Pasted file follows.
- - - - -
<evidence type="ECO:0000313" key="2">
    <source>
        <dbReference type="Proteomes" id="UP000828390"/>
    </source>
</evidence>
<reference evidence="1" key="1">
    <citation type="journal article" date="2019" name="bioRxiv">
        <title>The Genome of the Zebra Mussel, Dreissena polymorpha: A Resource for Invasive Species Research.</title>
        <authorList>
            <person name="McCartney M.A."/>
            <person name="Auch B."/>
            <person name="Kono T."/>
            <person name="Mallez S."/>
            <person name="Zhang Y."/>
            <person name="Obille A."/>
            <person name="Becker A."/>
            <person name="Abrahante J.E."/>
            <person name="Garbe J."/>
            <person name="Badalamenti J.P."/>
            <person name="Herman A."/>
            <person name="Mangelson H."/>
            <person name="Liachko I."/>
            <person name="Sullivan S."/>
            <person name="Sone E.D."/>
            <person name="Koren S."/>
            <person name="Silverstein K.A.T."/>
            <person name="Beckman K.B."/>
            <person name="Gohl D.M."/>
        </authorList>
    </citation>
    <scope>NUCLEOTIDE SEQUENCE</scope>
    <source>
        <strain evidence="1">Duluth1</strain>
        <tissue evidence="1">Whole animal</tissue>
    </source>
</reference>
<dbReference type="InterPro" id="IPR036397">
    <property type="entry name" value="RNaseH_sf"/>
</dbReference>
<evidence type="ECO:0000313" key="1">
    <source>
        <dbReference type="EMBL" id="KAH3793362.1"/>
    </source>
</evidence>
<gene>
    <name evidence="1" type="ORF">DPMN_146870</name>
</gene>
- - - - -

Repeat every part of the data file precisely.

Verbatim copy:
<evidence type="ECO:0000313" key="2">
    <source>
        <dbReference type="Proteomes" id="UP000828390"/>
    </source>
</evidence>
<reference evidence="1" key="1">
    <citation type="journal article" date="2019" name="bioRxiv">
        <title>The Genome of the Zebra Mussel, Dreissena polymorpha: A Resource for Invasive Species Research.</title>
        <authorList>
            <person name="McCartney M.A."/>
            <person name="Auch B."/>
            <person name="Kono T."/>
            <person name="Mallez S."/>
            <person name="Zhang Y."/>
            <person name="Obille A."/>
            <person name="Becker A."/>
            <person name="Abrahante J.E."/>
            <person name="Garbe J."/>
            <person name="Badalamenti J.P."/>
            <person name="Herman A."/>
            <person name="Mangelson H."/>
            <person name="Liachko I."/>
            <person name="Sullivan S."/>
            <person name="Sone E.D."/>
            <person name="Koren S."/>
            <person name="Silverstein K.A.T."/>
            <person name="Beckman K.B."/>
            <person name="Gohl D.M."/>
        </authorList>
    </citation>
    <scope>NUCLEOTIDE SEQUENCE</scope>
    <source>
        <strain evidence="1">Duluth1</strain>
        <tissue evidence="1">Whole animal</tissue>
    </source>
</reference>
<dbReference type="InterPro" id="IPR036397">
    <property type="entry name" value="RNaseH_sf"/>
</dbReference>
<evidence type="ECO:0000313" key="1">
    <source>
        <dbReference type="EMBL" id="KAH3793362.1"/>
    </source>
</evidence>
<gene>
    <name evidence="1" type="ORF">DPMN_146870</name>
</gene>